No one can say that being a medical examiner is an easy job. Medical examiners have to deal with seeing grizzly deaths, so if there is any possible way to cope, they need to take it. Being around that much death and darkness means that you need to also have a sense of humor.
That might sound crazy. Mixing a sense of humor with death, but having a sense of humor might be the only way to get through having such a crazy job. If every single deceased person you examined filled you with sorrow and anxiety, you wouldn't last long in the job, that's for sure.
While having a sense of humor through a difficult job might be a good asset, it isn't always appropriate. This story is all about how someone's sense of humor got them in big trouble. This is a story of a medical examiner who was fired after making an inappropriate joke during an autopsy.
This is a tragic, yet funny tale where inappropriate comments were flagged from the Georgia Bureau of Investigation medical examiner during her handling of a dead woman's remains. The examiner in question is Dr. Sandra Thomas. She hadn't had any complaints prior to the incident, and has since returned to work, regretting the entire incident.
It was March 19th while Dr. Thomas was working with another doctor during an autopsy at the Georgia Bureau of Investigation's morgue. During the autopsy, Dr. Thomas asked if the other doctor knew how to do a Muslim Autopsy, then lifted the subject's head and made a sound called a ululation, which is a common sound heard in Middle Eastern funerals. Dr. Thomas repeated the joke to one of the other doctors. Neither doctor found the humor in the joke.
One of the other doctor's, Chief Medical Examiner Dr. Jonathan Eisenstat immediately reported the comments. Vic Reynold, the agency director of the GBI (Georgia Bureau of Investigations) investigated, which then led to Dr. Thomas being suspended from April 29 to May 10th. She was suspended without pay, and had to go on record to say that she would be terminated if there was another incident.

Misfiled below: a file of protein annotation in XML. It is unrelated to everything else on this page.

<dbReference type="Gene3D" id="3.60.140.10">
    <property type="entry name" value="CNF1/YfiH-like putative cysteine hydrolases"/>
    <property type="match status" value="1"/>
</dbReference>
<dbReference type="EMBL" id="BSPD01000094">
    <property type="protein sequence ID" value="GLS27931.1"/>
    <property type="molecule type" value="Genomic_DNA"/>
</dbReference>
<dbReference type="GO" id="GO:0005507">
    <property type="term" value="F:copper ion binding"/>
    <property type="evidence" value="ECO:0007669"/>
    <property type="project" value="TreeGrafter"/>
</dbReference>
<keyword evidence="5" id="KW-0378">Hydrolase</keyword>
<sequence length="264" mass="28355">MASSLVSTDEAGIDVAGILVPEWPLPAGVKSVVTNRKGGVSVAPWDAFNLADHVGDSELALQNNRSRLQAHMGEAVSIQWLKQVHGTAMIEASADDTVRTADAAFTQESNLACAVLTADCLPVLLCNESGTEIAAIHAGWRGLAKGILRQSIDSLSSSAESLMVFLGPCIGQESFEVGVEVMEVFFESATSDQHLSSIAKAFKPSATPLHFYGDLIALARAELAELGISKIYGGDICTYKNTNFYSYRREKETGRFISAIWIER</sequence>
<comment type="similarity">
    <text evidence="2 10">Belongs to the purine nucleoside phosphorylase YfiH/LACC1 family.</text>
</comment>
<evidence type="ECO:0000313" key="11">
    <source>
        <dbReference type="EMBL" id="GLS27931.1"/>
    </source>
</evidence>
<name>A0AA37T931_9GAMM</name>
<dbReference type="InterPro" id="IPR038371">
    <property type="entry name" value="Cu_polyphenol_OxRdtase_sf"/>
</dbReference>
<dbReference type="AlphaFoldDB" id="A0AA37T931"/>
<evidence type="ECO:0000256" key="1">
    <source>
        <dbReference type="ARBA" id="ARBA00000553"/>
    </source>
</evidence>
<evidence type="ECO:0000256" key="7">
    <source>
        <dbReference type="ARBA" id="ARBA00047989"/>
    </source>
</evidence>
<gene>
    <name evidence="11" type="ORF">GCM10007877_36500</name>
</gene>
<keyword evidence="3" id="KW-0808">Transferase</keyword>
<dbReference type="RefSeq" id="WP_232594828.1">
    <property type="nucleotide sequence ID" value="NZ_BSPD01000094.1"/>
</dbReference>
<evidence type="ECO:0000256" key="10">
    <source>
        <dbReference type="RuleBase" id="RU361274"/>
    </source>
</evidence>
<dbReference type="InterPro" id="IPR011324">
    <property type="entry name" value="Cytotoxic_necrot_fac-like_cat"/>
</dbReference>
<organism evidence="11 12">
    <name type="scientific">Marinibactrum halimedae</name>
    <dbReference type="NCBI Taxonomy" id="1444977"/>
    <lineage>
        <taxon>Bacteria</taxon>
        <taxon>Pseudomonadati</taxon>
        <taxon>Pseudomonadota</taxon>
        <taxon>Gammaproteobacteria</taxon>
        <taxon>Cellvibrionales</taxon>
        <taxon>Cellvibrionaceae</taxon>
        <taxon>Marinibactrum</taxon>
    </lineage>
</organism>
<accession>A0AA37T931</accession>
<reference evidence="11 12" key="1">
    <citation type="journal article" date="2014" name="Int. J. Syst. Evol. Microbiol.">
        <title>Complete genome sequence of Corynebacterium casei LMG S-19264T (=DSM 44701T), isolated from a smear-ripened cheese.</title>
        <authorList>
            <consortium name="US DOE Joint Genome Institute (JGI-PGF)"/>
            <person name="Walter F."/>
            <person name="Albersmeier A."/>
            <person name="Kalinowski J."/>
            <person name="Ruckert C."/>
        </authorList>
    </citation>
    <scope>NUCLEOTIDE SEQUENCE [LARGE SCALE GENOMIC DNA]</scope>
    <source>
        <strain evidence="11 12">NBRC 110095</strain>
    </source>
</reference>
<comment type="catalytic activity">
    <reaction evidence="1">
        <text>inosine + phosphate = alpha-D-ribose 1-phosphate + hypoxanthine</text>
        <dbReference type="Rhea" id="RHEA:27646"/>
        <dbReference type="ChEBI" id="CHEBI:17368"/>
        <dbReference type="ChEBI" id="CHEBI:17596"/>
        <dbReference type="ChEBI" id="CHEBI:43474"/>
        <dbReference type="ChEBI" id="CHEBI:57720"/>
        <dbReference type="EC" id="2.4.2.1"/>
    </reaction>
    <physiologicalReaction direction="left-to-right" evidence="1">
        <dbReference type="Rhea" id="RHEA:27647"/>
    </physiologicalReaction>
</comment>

Vic Reynolds wrote, "your comments were extremely unprofessional, disrespectful and insensitive to those around you." Oddly enough, the patient wasn't even Muslim. Despite that, Edward Ahmed Mitchell, executive director of the Georgia chapter of the Council on American-Islamic Relations was not satisfied with the two week suspension. "A two-week suspension for playing with a dead body while mocking a faith community seems like a remarkably light punishment. If playing with a dead body during an autopsy is not a fireable offense by itself, I do not know what is."
The investigation went back into the GBI's history of possible inappropriate behavior with Dr. Thomas among other doctors, though nothing came up. Other employees were interviewed as part of the investigation, though none of them thought that Dr. Thomas was acting in a way that reflected hatred towards Muslims. That being said, they did all agree the comment was insensitive.
A transcript between Dr. Thomas and the director of the Office of Professional Standards has Dr. Thomas saying, "I made an absurd comment about a nonexistent autopsy. How does that degrade another person's faith?" The director responded saying, "When you're pulling the neck of a torso, and you're making this sound, that's poking fun and that's degrading - you know that's degrading." Dr. Thomas stood by her claim that it wasn't offensive.